“Ugh,” Susan shivered, looking up and down the long, dark hallway, “let’s talk of something else.”
Isobeth merely sighed and began to walk back to her room.
“Will she come tomorrow, do you think?” Susan pursued.
“Most likely,” Isobeth remarked, not turning around.
“If she does, I think you should try speaking to her. Try to find out what she wants.”
“Perhaps,” was all the answer she received.
The following night, Isobeth awakened at 3am and walked down to the hall as usual. Again, she encountered the young girl who sat with her back to the wall and her knees drawn up. Isobeth said nothing for several minutes, gathering courage. She pretended her bravery in Susan’s presence, but there, alone, with the strange apparition, she was terrified. Suppose the ghost was angry? Suppose it didn’t wish to be disturbed? In the end, however, Isobeth collected her wits and spoke:
“Why do you sit there?” she began in a voice that was barely audible.
The ghostly child sat perfectly still, its posture unmoved for several moments. Then, as if roused suddenly, the little head came up and the face of a young girl was clearly visible in its evanescence. And then, a voice like wind in dry grass-
“I sit because I cannot stand. I stay because I cannot leave.”
Isobeth did not answer at first, taken off guard by the sound of the voice. How often had she shared silence with the little ghost? Now, they spoke; two girls in the same hallway, separated by time and life.
“Why can’t you stand?” Isobeth asked, finally, “And why can you not leave?”
“I stay because I cannot leave. I sit because I cannot stand,” the girl repeated.
Never one to be sentimental, Isobeth dove into her questioning, determined to get to the bottom of the child’s sudden appearance:
“Well, how long have you been sitting there?”
“I cannot tell how long I’ve been here behind this clock. It counts away the hours. Day and night, and night and day, I hear the hours fly away.”
“I imagine that’s quite true,” Isobeth began, noting the girl’s antiquated clothing,
“but you can’t have heard the clock much lately. I know, because we’ve had it removed. It unsettled me so.”
“And what now?” asked the ghost.
“What do you mean?”
“Are you settled?” pursued the ghost.
Isobeth paused at this.
“No…I suppose not…Here I am, after all, mulling about in the middle of the night. But I don’t scream anymore, at least.”
“So much the better for the rest of them, I should think,” replied the ghost with a hint of sarcasm.
“Well, what of you? We’re both here at this hour, aren’t we?” spat Isobeth.
“I can’t help it!” snapped the ghost, “Who can blame you for what you see?”
And then, in a huff, she vanished.
Isobeth was equally miffed. She crossed her arms impatiently and marched up the stairs to her room.
The next day she told Susan everything that the girl had said. As she spoke, Isobeth noticed that one of the older maids in her mother’s employ was watching them closely, listening to every word.
“How now,” Isobeth said rather loudly, staring at the woman, “what do you find so interesting?”
“I meant no harm,” Bertha answered, rising from her chair and coming closer, “I just couldn’t help overhearing. You’re talking about the little ghost, aren’t you?”
“Aye,” Susan began, “Isobeth sees her.”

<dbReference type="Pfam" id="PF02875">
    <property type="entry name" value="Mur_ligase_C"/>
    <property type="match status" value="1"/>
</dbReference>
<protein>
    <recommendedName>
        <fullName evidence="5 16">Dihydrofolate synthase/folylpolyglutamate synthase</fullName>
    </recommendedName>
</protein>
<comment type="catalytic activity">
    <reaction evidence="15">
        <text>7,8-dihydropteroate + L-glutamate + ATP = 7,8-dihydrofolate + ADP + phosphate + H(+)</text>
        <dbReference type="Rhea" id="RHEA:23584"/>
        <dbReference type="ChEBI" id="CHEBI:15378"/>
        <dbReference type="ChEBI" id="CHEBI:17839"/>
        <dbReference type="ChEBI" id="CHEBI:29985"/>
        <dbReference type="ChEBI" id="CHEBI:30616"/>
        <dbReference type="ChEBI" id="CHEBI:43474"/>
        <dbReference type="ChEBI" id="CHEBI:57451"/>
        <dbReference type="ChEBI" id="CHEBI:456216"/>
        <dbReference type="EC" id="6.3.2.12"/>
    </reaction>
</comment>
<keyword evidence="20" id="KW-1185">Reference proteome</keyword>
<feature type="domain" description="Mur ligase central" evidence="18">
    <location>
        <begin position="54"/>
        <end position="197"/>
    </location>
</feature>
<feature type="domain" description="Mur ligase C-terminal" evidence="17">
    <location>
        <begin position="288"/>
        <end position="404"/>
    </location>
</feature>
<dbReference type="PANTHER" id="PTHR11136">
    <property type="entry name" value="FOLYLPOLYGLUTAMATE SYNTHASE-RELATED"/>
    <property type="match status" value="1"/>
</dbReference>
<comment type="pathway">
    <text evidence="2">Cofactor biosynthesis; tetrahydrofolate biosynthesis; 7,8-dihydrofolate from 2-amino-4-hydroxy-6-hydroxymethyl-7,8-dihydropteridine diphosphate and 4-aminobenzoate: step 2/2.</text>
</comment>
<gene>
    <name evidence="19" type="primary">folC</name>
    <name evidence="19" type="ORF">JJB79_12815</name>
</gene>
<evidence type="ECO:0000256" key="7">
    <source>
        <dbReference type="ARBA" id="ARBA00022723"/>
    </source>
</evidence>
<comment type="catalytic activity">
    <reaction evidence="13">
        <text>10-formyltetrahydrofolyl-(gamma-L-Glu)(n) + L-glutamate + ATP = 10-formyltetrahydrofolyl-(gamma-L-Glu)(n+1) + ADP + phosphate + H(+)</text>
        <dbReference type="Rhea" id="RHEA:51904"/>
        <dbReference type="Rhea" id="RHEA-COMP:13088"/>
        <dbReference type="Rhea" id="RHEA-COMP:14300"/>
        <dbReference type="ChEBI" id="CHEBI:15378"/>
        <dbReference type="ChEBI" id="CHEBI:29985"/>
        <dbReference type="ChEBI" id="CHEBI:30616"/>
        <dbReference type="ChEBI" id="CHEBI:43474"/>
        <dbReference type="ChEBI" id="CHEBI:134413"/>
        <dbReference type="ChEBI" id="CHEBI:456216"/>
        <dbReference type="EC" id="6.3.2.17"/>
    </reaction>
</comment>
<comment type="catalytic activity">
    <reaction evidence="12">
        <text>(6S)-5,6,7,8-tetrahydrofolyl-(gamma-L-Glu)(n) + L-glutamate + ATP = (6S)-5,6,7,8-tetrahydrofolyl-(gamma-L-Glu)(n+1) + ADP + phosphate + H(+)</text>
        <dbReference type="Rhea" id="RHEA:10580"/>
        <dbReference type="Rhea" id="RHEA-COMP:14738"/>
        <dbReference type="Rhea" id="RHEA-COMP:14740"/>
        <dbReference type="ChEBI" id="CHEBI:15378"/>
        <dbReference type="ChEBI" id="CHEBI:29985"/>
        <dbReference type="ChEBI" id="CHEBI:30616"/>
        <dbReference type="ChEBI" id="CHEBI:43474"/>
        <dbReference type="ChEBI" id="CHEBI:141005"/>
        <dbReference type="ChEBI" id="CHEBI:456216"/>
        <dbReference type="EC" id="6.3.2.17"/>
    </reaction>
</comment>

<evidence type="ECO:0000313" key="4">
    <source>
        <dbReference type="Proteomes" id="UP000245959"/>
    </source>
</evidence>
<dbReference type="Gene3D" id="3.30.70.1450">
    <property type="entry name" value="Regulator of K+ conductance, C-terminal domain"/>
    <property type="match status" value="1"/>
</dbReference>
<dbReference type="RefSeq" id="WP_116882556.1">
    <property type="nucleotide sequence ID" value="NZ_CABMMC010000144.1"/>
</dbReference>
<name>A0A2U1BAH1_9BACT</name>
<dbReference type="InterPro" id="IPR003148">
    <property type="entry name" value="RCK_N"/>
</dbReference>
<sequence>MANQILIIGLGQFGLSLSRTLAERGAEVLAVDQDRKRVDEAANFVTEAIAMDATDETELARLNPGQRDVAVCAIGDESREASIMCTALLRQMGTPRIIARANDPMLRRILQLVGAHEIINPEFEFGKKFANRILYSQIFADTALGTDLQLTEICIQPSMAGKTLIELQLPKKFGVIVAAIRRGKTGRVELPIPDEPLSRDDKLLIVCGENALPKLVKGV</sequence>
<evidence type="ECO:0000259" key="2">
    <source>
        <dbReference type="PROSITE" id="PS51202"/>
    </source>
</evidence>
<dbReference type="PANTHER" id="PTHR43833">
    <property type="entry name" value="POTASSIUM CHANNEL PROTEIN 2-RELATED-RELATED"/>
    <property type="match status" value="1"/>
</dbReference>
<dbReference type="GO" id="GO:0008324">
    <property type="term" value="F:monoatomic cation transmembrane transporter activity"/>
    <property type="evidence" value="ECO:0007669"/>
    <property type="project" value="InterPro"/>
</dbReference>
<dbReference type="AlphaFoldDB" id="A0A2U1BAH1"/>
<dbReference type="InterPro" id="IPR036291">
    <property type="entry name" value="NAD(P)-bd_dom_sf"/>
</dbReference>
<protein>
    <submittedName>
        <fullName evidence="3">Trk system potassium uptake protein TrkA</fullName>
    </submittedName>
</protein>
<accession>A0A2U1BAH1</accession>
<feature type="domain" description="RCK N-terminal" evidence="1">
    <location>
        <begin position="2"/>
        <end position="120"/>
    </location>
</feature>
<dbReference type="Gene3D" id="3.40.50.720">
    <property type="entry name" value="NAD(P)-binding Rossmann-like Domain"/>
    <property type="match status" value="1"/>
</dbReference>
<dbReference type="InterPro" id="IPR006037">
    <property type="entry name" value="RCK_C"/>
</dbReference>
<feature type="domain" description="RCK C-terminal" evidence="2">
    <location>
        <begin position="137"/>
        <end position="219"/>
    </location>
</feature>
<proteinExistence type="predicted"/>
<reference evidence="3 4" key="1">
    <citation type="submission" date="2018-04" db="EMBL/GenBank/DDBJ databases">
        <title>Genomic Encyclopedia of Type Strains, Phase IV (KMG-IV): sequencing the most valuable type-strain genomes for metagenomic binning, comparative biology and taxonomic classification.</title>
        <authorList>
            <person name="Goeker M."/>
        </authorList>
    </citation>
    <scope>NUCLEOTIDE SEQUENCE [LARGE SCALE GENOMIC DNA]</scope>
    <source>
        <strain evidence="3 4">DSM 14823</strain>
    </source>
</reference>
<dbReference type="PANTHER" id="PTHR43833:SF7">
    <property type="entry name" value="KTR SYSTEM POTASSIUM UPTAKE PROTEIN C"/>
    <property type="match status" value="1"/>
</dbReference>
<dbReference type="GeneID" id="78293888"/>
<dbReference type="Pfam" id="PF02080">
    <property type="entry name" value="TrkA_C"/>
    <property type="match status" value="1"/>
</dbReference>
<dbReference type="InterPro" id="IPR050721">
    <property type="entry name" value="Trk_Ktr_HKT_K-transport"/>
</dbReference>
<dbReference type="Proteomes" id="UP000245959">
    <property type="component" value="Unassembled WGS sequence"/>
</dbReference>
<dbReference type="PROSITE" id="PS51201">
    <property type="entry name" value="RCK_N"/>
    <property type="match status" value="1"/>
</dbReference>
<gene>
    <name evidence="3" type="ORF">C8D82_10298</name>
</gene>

“The little girl…” Bertha murmured.
“Yes,” began Isobeth, “I think I made her quite cross with me last night.”
“She speaks to you?” Bertha seemed surprised at this.
“Yes,” Isobeth answered matter-of-factly.
“I’ve never spoken to her, but I, too, have seen her,” Bertha began, “years ago when I was a girl, like you. I think she only appears to young girls. Girls about her age who come into the hall when the clock’s gone.”
“When did you see her?” asked Susan.
“Oh,” Berth chuckled, “many years ago now. My mother worked in the laundry back then. I was maybe twelve or thirteen at the time. I remember that the clock was being repaired and had to be taken out. It was a rare thing, I recall. A clock that heavy isn’t easy to move, you know,” Bertha paused, recalling events, “I remember I woke one night, came downstairs, and I saw her sitting there. When I asked my mother about her, she hushed me and told me never to speak of it. She was very superstitious. But, I was a curious girl. When I could get no answers from her, I asked one of the other servants. It was Miss Watkins, the scullery maid, who finally told me who she was.”
“Well, what did she say?” asked Susan.
“She told me a dismal story,” Bertha began, “and I’m not even sure I have the right of it. Miss Watkins heard it second hand. It’s a very old story.”
She paused, gaining momentum, and then began again to tell the story:
“She was the daughter of a poor woman in town who came to work in the house. This was in the time of Old Lady Rose’s mother, Julia, mind you. She was in her prime then. Not yet thirty, I believe. It was many years ago…Queen Victoria had not been on the throne very long as I recall.
“This poor girl was ordinary in every way except that she suffered from a sleep disorder which caused her to walk about when she was sound asleep. Virtually every night she rose from her bed and walked the halls. After several years, it came to seem normal and no one even remarked on it anymore. Indeed, the situation became so routine that the girl actually began sleeping in her slippers so that she wouldn’t catch a chill from walking on the cold floors after nightfall.”
“What time did she rise?” Isobeth asked, curiously.
“I don’t know,” Bertha shrugged, “but very late at night, I think. Just a few hours before dawn…why?”
“It’s at that time that she wakes each night,” Susan answered, motioning toward Isobeth.
“Three o’clock,” Isobeth remarked.